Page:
Guest Author - Susan Hubenthal
THE BIG PICTURE
Since 1981, the United States has spent billions of dollars on the "War
On Drugs." To whose benefit? Our prisons are bursting with non-violent
prisoners. Many are young people who are addicted to drugs and who need
compassion and treatment. Not incarceration! While more prisons are being
built, our country has earned the title of "World's Leading Jailer." In 1980,
there were 500 thousand incarcerated prisoners; in 1990 over 1 million and
in 2000 an astonishing 2 million prisoners.
Our cities are being destroyed by crime and violence spurred on by
prohibition. By not allowing needle exchange programs the spread of AIDS
and other infectious diseases has become a public health nightmare. Little of
the drug war budget is being spent on treatment even though it has proven,
to be, seven times more effective than incarceration. It makes no sense!
After 30 years of fighting a war that cannot be won, we have become
fragmented, segregated and distrustful of one another. We must join
together, now, to build a safer country rather than a less free America.
Research shows that some kids are told that pot is as bad as heroin are
more likely to experiment with heroin particularly if they tried marijuana
and had few consequences. Many kids feel if they were lied to about
marijuana, then they were probably lied to about heroin and other drugs as
well. The result is, many teens are rebelling against the very programs that
are intended to help them. Government surveys show half of high school
students try an illegal drug, 80 percent if you include alcohol, before
Kids who experiment with drugs and those with substance abuse
problems are often suspended or expelled from school. These are the kids
most in need of help. "Just say no!" has failed to reduce drug use or addiction. The focus should be on the talents and capabilities, not the inabilities, of our children.
We need to understand that drug experimentation is different from drug
abuse, and find ways to help those who have a problem with substance
abuse. Shouldn't the first step toward recovery be the recognition that we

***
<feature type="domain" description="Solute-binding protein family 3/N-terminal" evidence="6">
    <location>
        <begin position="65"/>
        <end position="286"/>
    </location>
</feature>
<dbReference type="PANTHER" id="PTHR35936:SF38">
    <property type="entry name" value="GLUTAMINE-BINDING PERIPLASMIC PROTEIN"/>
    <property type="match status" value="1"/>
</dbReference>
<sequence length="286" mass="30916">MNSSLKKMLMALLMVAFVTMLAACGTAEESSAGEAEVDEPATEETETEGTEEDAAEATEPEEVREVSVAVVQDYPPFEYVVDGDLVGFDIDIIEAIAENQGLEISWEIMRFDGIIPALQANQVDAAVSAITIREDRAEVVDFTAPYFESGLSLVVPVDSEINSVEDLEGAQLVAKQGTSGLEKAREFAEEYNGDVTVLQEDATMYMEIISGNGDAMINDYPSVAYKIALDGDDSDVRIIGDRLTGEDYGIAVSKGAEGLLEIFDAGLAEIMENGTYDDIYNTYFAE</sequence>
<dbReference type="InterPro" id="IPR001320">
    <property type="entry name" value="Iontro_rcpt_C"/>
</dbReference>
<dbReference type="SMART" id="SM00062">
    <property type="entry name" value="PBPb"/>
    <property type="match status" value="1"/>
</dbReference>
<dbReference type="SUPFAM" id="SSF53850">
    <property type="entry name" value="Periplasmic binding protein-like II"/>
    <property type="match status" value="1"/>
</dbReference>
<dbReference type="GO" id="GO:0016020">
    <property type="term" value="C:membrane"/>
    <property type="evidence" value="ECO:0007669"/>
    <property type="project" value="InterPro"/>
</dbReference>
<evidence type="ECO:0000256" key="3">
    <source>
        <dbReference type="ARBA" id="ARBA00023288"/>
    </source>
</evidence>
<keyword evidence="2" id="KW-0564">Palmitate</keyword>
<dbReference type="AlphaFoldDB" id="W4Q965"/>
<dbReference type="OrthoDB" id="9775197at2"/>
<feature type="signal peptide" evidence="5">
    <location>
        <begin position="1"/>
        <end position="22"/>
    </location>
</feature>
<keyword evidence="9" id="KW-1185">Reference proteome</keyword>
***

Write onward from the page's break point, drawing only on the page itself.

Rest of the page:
have a problem?
LOKKING AT THE FACTS
The federal government spent $1.65 billion in 1982 on the "drug war",
and in 1999 it increased to $17.7 billion. More than half of the students in
the United States in 1999 tried an illegal drug before they graduated from
high school. The number of offenders under age 18, incarcerated for a drug violation, increased from 70 to 840 between 1985 and 1997. Drug offenders in 1997
made up 11 percent of prison admissions among persons under 18 compared
to 2 percent in 1985.
In 1999, there were approximately 4 million chronic drug users in the
Untied States. An estimated number of those in need of substance abuse
treatment are between 13 and 16 million people. More than 10 million
people a year are NOT receiving it.
Addiction is a disease, a public health issue, not a criminal one. We
need to change attitudes and begin healing our addicted children. Those in
treatment are looked upon as "weak" and often deprived of their human
rights and their families are often shunned and turned away when they most
need support and understanding.
Grieving parents admit they would have done ANYTHING to keep their children
alive. Knowing what we know now, some would even buy illicit drugs for
them, if necessary, to keep them alive until they could seek effective
treatment. Tough love, often, doesn't work, and we have been through the
worst nightmare any parent can experience. Our eyes have been opened and
we have seen the tragedies, the deaths and the grieving parents that drug
related deaths have spewed across the world. It's time to re-think the "War
On Drugs." It isn't working, it never did. We need to change our course and
begin to better understand addiction and it's power over our children.